A couple of weeks ago I went running with a male friend of mine. We ran through my local park that features regularly in my running life, but this time it was different. It was dark.
I’m no stranger to running at night but I tend to stick to well lit roads and my winter routes bear little resemblence to my summer adventures that wind along the green spaces in the city. Sometimes when I am feeling adventurous I drive out of the concrete and run into the cornfields, feet connecting with the soil, revelling in the peace of my surroundings. Even in these elated moments, somewhere at the back of my mind there is always a niggle: “Nobody knows where you are, you don’t even have your phone on you. Don’t you remember when that woman got raped and stabbed when she was jogging that time?” but I run on, my pace a little quicker.
I try hard not to be scared. I try not to let it stop me from stumbling back from the pub on my own after last orders, clutching my keys between my knuckles, telling myself I would have the guts to gouge the eyes out of a potential attacker. I mentally go through the breakaway training I used to do every year and the other dirtier techniques my Dad taught me, ever vigilant, ever ready.
It’s not easy though. Every year, women are subjected to horrific and violent crimes. Every woman knows this. Every woman has grown up being told not to walk alone at night, to keep an eye on our drink, to stay with our friends. Wear the right thing, say the right thing, keep your head down and get home safe. Karen Ross who researches into all things media sees the focus on violent crime against women as problematic. We have all read the newspaper reports of the women who are raped and murdered and each time the message is clear: this woman here, this dead woman, this broken woman, she could have been you. It’s not just that it is over-reported in the media, but film and TV are obsessed with it. Violence against women is the staple of just about any crime drama. The women victims are usually naked, displayed in highly sexualised poses designed to titillate as much as shock. Not only does violence against women become normalised but the message seems to be this – look what could happen to you if you don’t behave. If you get drunk, or you get in that car or you walk home on your own, you’ll end up on that cold metal slab in the mortuary, just like her.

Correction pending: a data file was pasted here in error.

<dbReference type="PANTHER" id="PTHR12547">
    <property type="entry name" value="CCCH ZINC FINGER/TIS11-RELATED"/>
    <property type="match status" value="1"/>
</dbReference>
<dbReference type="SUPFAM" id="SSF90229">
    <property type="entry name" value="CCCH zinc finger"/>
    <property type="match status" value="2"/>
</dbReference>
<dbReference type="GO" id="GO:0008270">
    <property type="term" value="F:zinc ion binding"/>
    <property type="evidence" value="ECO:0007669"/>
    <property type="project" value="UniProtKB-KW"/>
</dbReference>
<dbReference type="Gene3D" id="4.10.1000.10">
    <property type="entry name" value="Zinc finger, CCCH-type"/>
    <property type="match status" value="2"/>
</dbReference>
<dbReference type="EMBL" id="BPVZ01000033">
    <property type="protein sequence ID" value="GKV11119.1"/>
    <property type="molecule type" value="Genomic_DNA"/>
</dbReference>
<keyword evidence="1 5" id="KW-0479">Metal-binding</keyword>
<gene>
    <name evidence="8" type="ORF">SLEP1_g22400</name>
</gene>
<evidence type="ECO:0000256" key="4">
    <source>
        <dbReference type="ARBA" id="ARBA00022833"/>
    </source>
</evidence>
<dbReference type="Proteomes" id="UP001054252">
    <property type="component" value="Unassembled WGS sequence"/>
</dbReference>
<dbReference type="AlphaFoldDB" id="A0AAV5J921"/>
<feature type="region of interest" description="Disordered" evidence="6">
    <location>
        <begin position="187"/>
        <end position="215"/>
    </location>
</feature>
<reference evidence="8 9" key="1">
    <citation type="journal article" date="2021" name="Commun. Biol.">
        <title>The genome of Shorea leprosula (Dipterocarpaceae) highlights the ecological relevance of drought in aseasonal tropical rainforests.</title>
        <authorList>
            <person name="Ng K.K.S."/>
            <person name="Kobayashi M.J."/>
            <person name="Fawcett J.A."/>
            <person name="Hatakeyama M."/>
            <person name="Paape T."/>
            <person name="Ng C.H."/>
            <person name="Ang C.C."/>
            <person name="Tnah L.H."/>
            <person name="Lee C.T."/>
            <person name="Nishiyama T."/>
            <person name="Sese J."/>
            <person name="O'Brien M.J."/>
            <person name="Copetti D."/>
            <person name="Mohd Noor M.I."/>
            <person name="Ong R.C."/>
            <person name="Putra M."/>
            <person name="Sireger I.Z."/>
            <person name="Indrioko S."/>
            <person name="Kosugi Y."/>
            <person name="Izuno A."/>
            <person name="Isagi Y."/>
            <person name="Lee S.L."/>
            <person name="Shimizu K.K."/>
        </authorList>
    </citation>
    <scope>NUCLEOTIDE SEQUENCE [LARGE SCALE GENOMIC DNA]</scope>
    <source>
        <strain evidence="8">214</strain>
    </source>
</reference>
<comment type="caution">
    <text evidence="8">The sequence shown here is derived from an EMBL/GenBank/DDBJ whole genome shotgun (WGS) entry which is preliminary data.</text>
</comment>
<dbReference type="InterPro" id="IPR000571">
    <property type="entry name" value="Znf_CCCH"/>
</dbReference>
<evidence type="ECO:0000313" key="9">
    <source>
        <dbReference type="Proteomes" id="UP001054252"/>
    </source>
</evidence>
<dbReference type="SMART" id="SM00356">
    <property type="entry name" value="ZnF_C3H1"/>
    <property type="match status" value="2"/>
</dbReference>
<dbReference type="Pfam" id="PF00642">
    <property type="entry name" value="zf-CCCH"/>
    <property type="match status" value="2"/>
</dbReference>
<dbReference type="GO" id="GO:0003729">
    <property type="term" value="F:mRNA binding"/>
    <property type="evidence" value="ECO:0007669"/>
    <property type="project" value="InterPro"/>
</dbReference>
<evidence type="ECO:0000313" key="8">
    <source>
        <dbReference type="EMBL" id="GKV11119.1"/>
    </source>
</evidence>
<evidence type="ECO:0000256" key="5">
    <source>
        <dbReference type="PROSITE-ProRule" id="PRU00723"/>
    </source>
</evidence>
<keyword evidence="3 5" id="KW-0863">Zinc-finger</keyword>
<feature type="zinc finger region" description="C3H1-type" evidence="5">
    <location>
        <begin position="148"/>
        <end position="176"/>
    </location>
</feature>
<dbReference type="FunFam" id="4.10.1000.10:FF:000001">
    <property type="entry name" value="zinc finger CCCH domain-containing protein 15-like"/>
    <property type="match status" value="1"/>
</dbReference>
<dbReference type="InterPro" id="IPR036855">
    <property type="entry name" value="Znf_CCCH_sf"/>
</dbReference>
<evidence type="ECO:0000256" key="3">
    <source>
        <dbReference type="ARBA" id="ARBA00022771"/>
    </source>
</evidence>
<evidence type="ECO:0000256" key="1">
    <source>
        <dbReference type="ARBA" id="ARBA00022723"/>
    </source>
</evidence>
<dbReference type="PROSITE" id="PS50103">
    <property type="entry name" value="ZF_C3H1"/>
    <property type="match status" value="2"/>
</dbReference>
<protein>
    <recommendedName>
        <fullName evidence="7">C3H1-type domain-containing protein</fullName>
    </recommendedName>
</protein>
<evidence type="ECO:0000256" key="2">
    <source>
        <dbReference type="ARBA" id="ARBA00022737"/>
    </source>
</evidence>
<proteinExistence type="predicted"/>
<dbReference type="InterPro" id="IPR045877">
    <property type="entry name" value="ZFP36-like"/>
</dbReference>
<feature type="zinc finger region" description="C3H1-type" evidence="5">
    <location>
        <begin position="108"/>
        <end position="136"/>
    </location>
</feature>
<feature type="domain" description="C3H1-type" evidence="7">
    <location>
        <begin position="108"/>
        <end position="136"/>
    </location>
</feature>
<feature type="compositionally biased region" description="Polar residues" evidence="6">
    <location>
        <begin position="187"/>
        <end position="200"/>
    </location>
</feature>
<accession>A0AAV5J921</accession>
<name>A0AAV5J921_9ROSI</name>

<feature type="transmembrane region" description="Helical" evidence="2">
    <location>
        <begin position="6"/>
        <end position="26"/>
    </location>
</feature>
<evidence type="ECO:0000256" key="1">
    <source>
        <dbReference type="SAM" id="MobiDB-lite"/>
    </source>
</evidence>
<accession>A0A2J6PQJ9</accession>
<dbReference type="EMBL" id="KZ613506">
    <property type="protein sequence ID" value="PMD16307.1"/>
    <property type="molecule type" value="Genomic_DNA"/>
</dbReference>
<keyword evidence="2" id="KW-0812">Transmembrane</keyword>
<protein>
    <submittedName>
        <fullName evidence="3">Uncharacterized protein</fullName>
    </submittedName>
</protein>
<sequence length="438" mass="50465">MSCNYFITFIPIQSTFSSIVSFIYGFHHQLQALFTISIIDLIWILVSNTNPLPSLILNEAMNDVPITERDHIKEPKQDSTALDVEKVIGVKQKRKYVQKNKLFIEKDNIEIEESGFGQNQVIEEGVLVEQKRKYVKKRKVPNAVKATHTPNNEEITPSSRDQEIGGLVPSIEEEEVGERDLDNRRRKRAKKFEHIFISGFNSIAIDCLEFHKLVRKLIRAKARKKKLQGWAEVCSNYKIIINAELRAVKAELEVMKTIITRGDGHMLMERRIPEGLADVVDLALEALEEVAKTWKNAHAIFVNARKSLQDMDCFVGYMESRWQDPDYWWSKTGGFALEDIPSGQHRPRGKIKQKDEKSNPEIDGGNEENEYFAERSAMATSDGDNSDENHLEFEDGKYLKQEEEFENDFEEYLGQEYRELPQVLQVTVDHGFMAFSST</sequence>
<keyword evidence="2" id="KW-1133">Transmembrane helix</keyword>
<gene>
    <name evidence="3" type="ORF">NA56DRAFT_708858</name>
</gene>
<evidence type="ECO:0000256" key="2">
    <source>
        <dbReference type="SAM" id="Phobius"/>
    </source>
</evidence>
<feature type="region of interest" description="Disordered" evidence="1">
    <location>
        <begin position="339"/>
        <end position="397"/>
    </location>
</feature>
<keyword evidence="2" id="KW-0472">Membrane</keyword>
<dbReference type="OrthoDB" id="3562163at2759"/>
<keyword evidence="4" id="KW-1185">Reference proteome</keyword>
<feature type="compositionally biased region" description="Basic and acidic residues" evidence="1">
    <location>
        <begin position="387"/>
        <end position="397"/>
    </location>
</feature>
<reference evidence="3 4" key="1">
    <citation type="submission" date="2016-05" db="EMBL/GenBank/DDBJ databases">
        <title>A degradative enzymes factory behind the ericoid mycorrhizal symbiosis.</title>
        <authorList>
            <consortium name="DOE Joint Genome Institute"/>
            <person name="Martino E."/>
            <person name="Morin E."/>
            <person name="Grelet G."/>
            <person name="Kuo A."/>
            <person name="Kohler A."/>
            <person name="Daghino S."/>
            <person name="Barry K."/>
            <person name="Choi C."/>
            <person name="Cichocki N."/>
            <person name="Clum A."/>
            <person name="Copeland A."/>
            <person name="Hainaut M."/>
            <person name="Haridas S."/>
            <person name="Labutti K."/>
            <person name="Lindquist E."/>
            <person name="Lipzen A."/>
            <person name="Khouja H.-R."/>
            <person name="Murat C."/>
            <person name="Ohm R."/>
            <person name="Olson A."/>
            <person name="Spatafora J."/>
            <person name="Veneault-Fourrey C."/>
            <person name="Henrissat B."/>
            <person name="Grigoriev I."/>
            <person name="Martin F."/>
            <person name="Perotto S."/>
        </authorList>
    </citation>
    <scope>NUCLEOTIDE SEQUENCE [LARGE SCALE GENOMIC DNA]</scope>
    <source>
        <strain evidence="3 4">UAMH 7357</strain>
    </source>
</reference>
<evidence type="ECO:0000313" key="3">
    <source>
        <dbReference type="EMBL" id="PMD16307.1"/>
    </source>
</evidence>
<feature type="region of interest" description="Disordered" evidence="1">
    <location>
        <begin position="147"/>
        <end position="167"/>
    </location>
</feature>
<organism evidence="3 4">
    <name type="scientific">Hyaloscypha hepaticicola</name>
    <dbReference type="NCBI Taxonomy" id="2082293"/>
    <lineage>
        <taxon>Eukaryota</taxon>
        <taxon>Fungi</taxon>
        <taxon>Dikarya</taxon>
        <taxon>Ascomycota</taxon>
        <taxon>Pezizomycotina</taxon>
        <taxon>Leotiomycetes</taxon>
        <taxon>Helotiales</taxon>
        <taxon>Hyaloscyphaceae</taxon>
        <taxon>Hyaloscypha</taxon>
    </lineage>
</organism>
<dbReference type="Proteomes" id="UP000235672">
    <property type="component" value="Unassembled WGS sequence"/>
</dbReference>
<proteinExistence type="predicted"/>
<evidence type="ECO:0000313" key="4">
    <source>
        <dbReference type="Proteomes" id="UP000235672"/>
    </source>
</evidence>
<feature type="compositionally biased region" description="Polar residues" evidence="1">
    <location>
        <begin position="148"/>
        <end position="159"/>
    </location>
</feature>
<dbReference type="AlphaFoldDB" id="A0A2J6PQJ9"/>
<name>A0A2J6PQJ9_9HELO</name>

When I was having a conversation with a male friend about violence against women I had a sudden realisation that the reason he didn’t get it was because he literally had no idea how scared women are of men. He didn’t understand what it was like to live with the fear. I tried to explain that I cross roads at night and pray that the man I am avoiding doesn’t cross over too. I am ever vigilant, on high alert, adrenaline primed. Despite the fact that men are far more likely to be the victim of male violence perpetrated by an unknown male, he was not scared to walk alone at night.
By giving into this fear I am aware that I am colluding with the powerful messages that tell women what to do. By creating an atmosphere in which women are too scared to walk alone at night, it is easy to blame them when the worst happens and they do get attacked. If only you hadn’t walked that way on your own, been drunk or worn that skirt then you’d have been okay. Rarely do we hear “If only he hadn’t raped you” as it seems so much easier for society to blame the victim. I would like to say that one day I will be brave enough to run through that park on my own, but I probably won’t.
Nevertheless, it is clear that violence against women remains a huge problem. However, it is fundamentally not a problem propagated by strange men. The men who rape us and murder us are the ones we live with. They are fathers, uncles, grandfathers and neighbours. They are husbands, lovers and boyfriends. They are known to us and they get away with it for precisely that reason. Anybody that doubts this is true should take a minute or two to familiarise themselves with the murder of Reeva Steenkamp or the case of the man who repeatedly raped his girlfriend in her sleep and walked free from court. It is easier to fear the stranger than the man in your bed. By constructing the threat to women as the faceless attacker who lurks in alleyways, society does two things – it situates the problem well outside of the domestic sphere, making it even harder to tackle, and it acts as a form of social control. Fear is powerful and the powerful use fear all the the time.